This is the first "auto-blog" in my holiday ... if good, I arrived in Los Angeles and I should be heading to Las Vegas .. with the Camper.
But anyway ...
A while ago, I promised a good friend to blog something he noticed and investigated. Gary Winter is the name, and I'm sure some of you will certainly know him ... especially those who visit conferences once in a while ... he's always there .
He noticed a strange behavior of the internal "CurrFieldNo" functionality, which might need your attention, because it can have an impact on your developments. In fact, I'm sure that people have been writing code in their applications, without even knowing or realizing there is an issue with this ... which you should watch out for... .
What's the fuss?
Simple. You often write code on table-level (or at least, I hope you do). You do this usually OnValidate. When using this trigger, you can use the CURRFIELDNO. This statement is useful when you want code (functions) to behave differently when called from certain fields ... or like "help" describes:
This variable specifies the field number of the current field in the current form.
Now, let's put his code for example in the OnValidate trigger of the Description-field in the Sales Line table:
MESSAGE('First Time: %1',CURRFIELDNO);
MESSAGE('Second Time: %1',CURRFIELDNO);
You'll see that the code behaves like it should behave. Two times, it gives a messages with 11 being the result. Now, let's put this beautiful piece of business logic in a codeunit and pass the record by reference, so that the code looks like this in my codeunit:
ValidateDescription2(VAR SalesLine: Record "Sales Line")
and in my Sales Line table:
Description - OnValidate()
If you run it now, you'll see that the CurrFieldNo is LOST. Second message results in "0". You can imagine that code like this has been written by ISV's all over the place. You want to write good code, so you don't want to stuff all your extra code into the standard object, but handle it nicely outside in your own codeunit. But when you come back ... the CurrFIeldNo is lost!
Oops .. didn't realize that. Is there a way to code around it?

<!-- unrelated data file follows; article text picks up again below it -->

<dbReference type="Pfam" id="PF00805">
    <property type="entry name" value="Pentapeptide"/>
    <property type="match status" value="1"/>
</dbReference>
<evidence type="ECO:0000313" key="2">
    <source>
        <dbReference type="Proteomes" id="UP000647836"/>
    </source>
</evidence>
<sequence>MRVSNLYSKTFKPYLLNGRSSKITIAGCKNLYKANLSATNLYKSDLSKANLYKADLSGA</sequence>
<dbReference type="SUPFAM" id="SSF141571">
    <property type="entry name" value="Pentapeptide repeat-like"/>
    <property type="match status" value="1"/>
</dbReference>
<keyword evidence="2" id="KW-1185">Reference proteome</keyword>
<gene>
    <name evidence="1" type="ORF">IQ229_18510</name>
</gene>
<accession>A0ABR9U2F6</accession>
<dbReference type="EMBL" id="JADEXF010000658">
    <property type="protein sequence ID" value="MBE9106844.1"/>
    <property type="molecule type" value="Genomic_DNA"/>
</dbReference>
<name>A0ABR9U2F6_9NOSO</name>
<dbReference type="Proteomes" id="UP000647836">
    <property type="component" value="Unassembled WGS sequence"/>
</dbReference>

Yes there is. Just add two lines of code in your function of the codeunit, so your codeunit would look like this:
SalesLine2 := SalesLine;
SalesLine := SalesLine2;
So, just use a temporary variable to do your validation of "Description 2". Only when you do it like this, the CurrFieldNo will be restored.
Is that all?
Well, actually not. There is one more oddity to it .. . You see that I have validated the field "Description 2". With that particular field, the CurrFieldNo might actually NOT be destroyed at all, because ... Because there is no code in the OnValidate trigger of the field "Description 2". And if there's no code in a trigger, NAV seems not to run through it at all, which has the side effect of the CurrFieldNo variable also not being touched. So, there's different program behavior on account of there being code in a trigger or not....
I don't know if this was clear to you ... but I do hope it got you thinking about it .. or made you aware of it.
Good luck and thanks Gary!
Here you can download some objects, which illustrate the CurrFieldNo-behaviour nicely...
uhm .. I didn't .. :-/
that saved me a lot of time.
Did nobody reported it to Microsoft yet so that it would be fixed? At least I could not find a KB article mentioning it.
That's indeed one other way to code around it.
I have been testing it in 4.0, 5.0 and 2009, so it must have been there for a while. I didn't know either, but I must say, I try to avoid having to use the currfieldno ...
That's interesting. I never saw this before. (I wont try it because I trust you).
I wonder if this has always worked like this? I use currfieldno a lot, and I never saw this problem maybe its in a newer version. I assume you tested in 2009?
Also knowing this now, I would rather save currfieldno before calling the function, like
Description - OnValidate()
CurrentField := CURRFIELDNO;
MESSAGE('First Time: %1',CurrentField);
MESSAGE('Second Time: %1',CurrentField);
To me that would be more clear and simple.